It was becoming very clear that my travel luck had just run out, but I wasn’t going to let it run out easily. Sure enough, a line slowly formed behind me of about 20 other people who had missed their connecting flights. As I waited for someone to help me, a woman was being dragged off my plane (yes, dragged, yes off MY PLANE) belligerently drunk. Apparently, she had too much wine (another reason they should feed us – just sayin’…) and was throwing a fit when the flight attendants decided to cut her off. She proceeded to kick the police officers who had been waiting for her at the gate, screaming “WHY DON’T YOU JUST KILL ME ALREADY?! JUST FUCKING KILL ME!!!! You’re all going to HELL! DON’T YOU FUCKING TOUCH ME!” with children and parents looking on (and the entire terminal – a few hundred people, I’d estimate) in DEAD SILENCE.
She kept screaming and kicking as cops pinned her down and handcuffed her as she wiggled uncomfortably across the floor. Now, this was all going on RIGHT next to me. Meaning, I was actually afraid this woman might squirm away and grab my leg…she could REACH me if she wanted to. But I was determined to stay in that line and get my travel plans sorted out.
Eventually, after the screaming and crying and cursing proved ineffective, the woman was dragged out of the terminal with the entire airport staring at her as she screamed “GO AHEAD, EVERYONE. WATCH THE CRAZY WOMAN LEAVE! YOU’RE ALL GOING TO HELLLLLLL!!! AHHHHHHHHHHHH!” Well, we did watch the crazy woman leave. I, on the other hand, was still stuck at LAX.
The woman at the desk told everyone in line that she would only help me because her shift had ended an hour ago and she was going home. People got pissed off, she got pissed back, and they all went to the American Airlines office to figure out their options. I thought I was the lucky one. Ha. How silly of me.
It was about 10pm in California (about 1am NYC time). I was told that the only way I could get to Kona, Hawaii was to spend the night in LA and take an 8am flight to Honolulu, followed by a seven-hour layover in Honolulu before the next flight to Kona. I told her she had to find something better – that that was ridiculous and unacceptable. I was still feeling strong and determined at this point, but she said that was all she had and that I could continue exploring the possibilities at the American Airlines office, where the others went, but she was going home – peace out. By the time I got to the AA (American Airlines, not Alcoholics Anonymous) office, I was the last one in line. How quickly fortune can turn into misfortune! Life just gave me a big ol’ slap across the face.
There were two lines. Two families – one of eight and one of four – were scrambling to get to Kona like me, but I was one traveler, which made it much easier even though I was last. They were both whispering in their lines (very Amazing Race of them), trying to make sure they were going to get their entire group on the same flights. For whatever reason (and you can’t make shit like this up), I was continuously distracted by a girl who was playing the flute right inside the office. (What a weird night.) Eventually, we all started working together, piecing together clues and information that we could gather from all different sources. The family of eight had to take the flights I refused since the next flight to Kona from LA (the next day, same time) had been cancelled. The family of four found its way onto a flight to Maui and then Kona. They told me to hop on it with them. I eventually got to the front of the line and, sure enough, ended up with a new itinerary.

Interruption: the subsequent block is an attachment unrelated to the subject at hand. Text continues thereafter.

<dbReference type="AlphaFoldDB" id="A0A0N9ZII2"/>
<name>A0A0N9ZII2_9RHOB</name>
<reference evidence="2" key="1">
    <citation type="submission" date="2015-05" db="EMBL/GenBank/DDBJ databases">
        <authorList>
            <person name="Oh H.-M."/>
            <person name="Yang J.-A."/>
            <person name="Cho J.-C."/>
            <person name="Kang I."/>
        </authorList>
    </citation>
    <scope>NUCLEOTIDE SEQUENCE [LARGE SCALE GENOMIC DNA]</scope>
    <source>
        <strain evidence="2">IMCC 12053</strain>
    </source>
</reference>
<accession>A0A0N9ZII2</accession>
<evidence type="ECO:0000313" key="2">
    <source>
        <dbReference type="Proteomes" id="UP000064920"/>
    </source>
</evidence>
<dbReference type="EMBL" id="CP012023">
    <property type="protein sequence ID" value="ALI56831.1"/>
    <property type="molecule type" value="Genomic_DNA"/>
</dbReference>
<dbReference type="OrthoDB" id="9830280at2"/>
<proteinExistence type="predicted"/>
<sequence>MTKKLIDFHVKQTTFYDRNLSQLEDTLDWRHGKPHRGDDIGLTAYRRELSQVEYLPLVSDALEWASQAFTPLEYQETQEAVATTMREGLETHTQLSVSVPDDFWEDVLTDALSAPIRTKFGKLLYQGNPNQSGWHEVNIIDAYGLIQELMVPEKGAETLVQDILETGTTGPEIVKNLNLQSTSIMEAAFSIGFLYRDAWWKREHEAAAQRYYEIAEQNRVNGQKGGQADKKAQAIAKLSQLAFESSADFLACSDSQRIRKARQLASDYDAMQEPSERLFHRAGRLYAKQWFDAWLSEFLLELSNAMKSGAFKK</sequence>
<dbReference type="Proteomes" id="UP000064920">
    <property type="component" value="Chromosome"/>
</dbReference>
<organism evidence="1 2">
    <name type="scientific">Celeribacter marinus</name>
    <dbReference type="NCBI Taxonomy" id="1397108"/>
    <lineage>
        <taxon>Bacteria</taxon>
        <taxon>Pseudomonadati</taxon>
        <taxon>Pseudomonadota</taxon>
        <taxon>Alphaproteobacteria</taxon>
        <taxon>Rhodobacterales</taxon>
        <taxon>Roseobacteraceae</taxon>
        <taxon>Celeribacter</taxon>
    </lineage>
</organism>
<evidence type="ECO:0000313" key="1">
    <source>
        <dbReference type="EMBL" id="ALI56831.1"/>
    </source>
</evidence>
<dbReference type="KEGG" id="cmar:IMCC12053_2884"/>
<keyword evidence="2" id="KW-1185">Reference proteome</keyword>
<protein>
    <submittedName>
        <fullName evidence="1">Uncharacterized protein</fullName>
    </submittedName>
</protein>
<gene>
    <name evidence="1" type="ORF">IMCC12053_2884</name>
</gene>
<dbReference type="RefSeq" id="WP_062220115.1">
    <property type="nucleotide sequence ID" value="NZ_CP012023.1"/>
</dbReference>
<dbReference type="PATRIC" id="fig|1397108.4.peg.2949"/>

I thought my problems had been solved. I was to spend the night at the LAX Hilton (actually, a pretty sweet room with a king size bed). I was provided with dinner and breakfast vouchers and had a 10am American Airlines flight to Maui with a two-hour layover, followed by a flight to Kona the next day.
But what about my luggage? It was supposedly still en route to Kona (on a nonexistent flight). I was told that it definitely would not end up on the baggage claim carousel but, once again I had a gut feeling; it didn’t feel right leaving the airport without even trying to find my bag. I was told to go to the baggage claim information office, where the family of four was already yelling at the woman who said she couldn’t help them at all, and this eventually turned into her praying to Jesus, out loud: “OH Lord Jesus Christ, I am calling on you now to rid me of this rude man and his family.” A liberal New Yorker, the guy just laughed and said “Oh great, a fucking JESUS freak!” and left, wishing me good luck. After the woman at the counter told him he was ugly, I decided she wouldn’t be much help. I was right.
My entire flight’s luggage was supposed to arrive on carousel four. When I got there, an hour after landing, people from my flight were still waiting for their stuff so I decided to wait a little longer. Eventually, I decided to count my blessings and say fuck the luggage – I was absolutely exhausted and I had to get to the hotel and make sure I had a place to sleep.
As I was leaving the luggage claim area, something beautiful happened: the crowds parted and… I saw a red bag with a bright yellow ribbon moving slowly in a circle. MY BAG!!! It was floating along on carousel one – the ONLY bag on the belt (very bizarre) – and it was mine, mine, MINE. I could not believe it. I sprinted over to carousel one and grabbed it in disbelief. On the shuttle bus to the hotel, I wasn’t surprised at all when the woman next to me projectile vomited all over the place. Sure, why not, right? Add that to the list.
I couldn’t help but reflect on the strange hand of fortune and misfortune that I had been dealt that evening. To top it all off, when I finally arrived at the hotel and got my room assignment, who did I bump into in the lobby? The mom from the TLC show “Little People, Big World!” What a wild day.